out but if I have a three-day break I fly home just to be at home.
Then I kind of lie around in my sweats on my couch. It's important
for me to spend time with my friends and also have time to myself.
"Some of my friends have been
envious of me and they’ve changed, well . . . not so much changed,
but they feel there is competition. They feel they have to compete
For a young girl whose career has been
built on the image of the girl next door, there is an irony in that
her image as the typical teenager is entirely non-competitive. "If
Tiffany can do it, so can I" is how the marketing goes. And she
is aware of it.
“Looking at my idols, I want to be like them, dress like them and dye my hair like them. But the average teenager doesn't have $200 to spend on a nice out outfit just to be like their role models. I look at people like Madonna -- which is not my image -- but when she started she had bows. You can get a bow for 25 cents and girls all over were wearing bows.
"So she started something kids
could copy because it's affordable and that' very important. You
can't have something that's real glitzy an glamorous because the kids
are just going to say, 'That's beautiful but I can't afford it.' They
want to copy the way you dress."
Her image-conscious manager, who
insiders say guides her career ruthlessly and decides what she will
wear, has discounted any move into films, a natural career turn for
most young teen stars.
"I think it would be rushing it to
make a movie," she says. "People would ask, 'What does she
really want to be' and say 'Just because she's successful as a singer
she thinks she can be successful in films.'
“I wouldn’t do any part different
to my image as a singer anyway. My image as a singer is just real
casual and what I feel comfortable wearing."
So far the only kink in her phenomenal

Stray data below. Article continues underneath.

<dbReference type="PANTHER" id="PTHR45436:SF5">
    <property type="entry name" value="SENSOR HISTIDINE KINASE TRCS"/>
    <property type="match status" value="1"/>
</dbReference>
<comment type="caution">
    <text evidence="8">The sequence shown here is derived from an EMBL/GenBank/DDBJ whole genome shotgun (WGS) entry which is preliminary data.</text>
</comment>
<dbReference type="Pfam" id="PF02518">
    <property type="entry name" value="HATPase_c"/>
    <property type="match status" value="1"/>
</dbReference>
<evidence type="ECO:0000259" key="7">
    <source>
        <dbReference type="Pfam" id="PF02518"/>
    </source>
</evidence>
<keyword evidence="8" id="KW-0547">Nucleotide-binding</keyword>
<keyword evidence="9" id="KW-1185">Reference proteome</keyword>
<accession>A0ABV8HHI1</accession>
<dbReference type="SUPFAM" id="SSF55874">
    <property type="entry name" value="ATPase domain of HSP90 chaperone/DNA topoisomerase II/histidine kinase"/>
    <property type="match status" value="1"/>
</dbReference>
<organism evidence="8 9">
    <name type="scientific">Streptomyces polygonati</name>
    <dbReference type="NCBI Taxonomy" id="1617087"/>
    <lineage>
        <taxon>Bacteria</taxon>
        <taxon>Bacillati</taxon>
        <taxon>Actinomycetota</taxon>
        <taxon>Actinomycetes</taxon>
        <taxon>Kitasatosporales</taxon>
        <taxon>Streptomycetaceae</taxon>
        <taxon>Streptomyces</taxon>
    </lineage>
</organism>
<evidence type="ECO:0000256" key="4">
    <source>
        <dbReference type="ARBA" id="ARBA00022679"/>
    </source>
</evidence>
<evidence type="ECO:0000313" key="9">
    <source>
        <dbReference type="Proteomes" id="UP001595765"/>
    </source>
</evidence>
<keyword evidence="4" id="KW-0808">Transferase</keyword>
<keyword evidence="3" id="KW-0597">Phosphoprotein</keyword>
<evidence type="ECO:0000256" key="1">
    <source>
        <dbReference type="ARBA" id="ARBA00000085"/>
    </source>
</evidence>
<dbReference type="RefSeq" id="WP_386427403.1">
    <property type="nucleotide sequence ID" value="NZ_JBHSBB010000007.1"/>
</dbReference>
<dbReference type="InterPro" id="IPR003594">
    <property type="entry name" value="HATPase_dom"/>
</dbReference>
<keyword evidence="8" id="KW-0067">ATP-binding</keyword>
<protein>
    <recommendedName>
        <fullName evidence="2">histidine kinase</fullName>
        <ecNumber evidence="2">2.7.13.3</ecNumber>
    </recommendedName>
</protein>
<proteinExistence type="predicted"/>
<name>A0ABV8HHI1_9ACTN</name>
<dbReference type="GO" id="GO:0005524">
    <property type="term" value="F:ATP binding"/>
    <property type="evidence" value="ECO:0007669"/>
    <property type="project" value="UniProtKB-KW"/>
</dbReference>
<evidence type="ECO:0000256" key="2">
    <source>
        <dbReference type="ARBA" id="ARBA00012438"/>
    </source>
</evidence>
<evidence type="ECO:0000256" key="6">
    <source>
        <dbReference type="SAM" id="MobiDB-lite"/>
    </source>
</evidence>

rise to stardom after the 10 shopping all appearances has been the
untidy court case over control of her finances.
For the press, and rock critics in
particular who have been almost unanimous in their contempt of
"Tiffany the Glove Puppet," the litigation has been pounced
It's a nice messy, story which can be
twisted easily as the young starlet takes her mother to court.
“A lot of papers put it out like I
was banned from going home and here’s a mother and daughter who
hate each other so much. But it wasn't like that at all. I have a
stepfather who kind of looked at this as . . . ah . . . more than
something to do at weekends," she says weighing the words
“He saw it as something that could
pay his rent.
“You never know how long you are
going to be in this business and the main thing is to keep your head
clear and keep the money you’re working for.
“I'm only 16 and I should have some
of that money in a trust fund. That was my goal [in going to court]
because no one was taking care of that at the time. It was resolved
by a settlement."
She laughs slightly at the suggestion
while her friends hang out or watch television she has grown up fast
by sitting with lawyers and business people discussing finances.
"I try to handle all of that
stuff, but at this time I don't really want to get into having
investment advice. As far as being more mature, I think my generation
has had to grow up faster and there are a lot of pressures nowadays.
Even the style of clothing has changed and girls apply their make-up
differently to make them look older.
"I guess I'm just lucky because
I'm doing what I love to do and was able to get a career early on."
How long that career can last is another matter. Her debut album had been bled dry of singles and a new one, due in three months she says, has only had two songs recorded for it -- one of them a cover version of an old Rascals tune, Ain't Gonna Eat Up My Heart No More.
But already the media is turning the
spotlight on to Debbie Gibson and Shanice Wilson, two young singers
coming up more slowing and cautiously.
Tiffany has come a long way from
singing in shopping malls during her summer vacation. She sang at
Disney World and sold four million albums.
Sure, she’s marketed and
image-conscious. Are you going to argue The Mission, Springsteen, U2
and Tina Turner aren’t?
She’s pretty ordinary and in a way
her story could be kind of sad too one day. Think about it.
She's only 16.
After her second album Tiffany's career stalled, shortly after her 18th birthday she left Tobin's management and her third album failed to chart.
Later she posed nude for Playboy (right).
She's out there singing again.
For a somewhat disturbing doco about two men with a Tiffany obsession go here.
A decade later I spent a day with another teen-popette, Billie, whose life also didn't quite shape out into a music career. See here.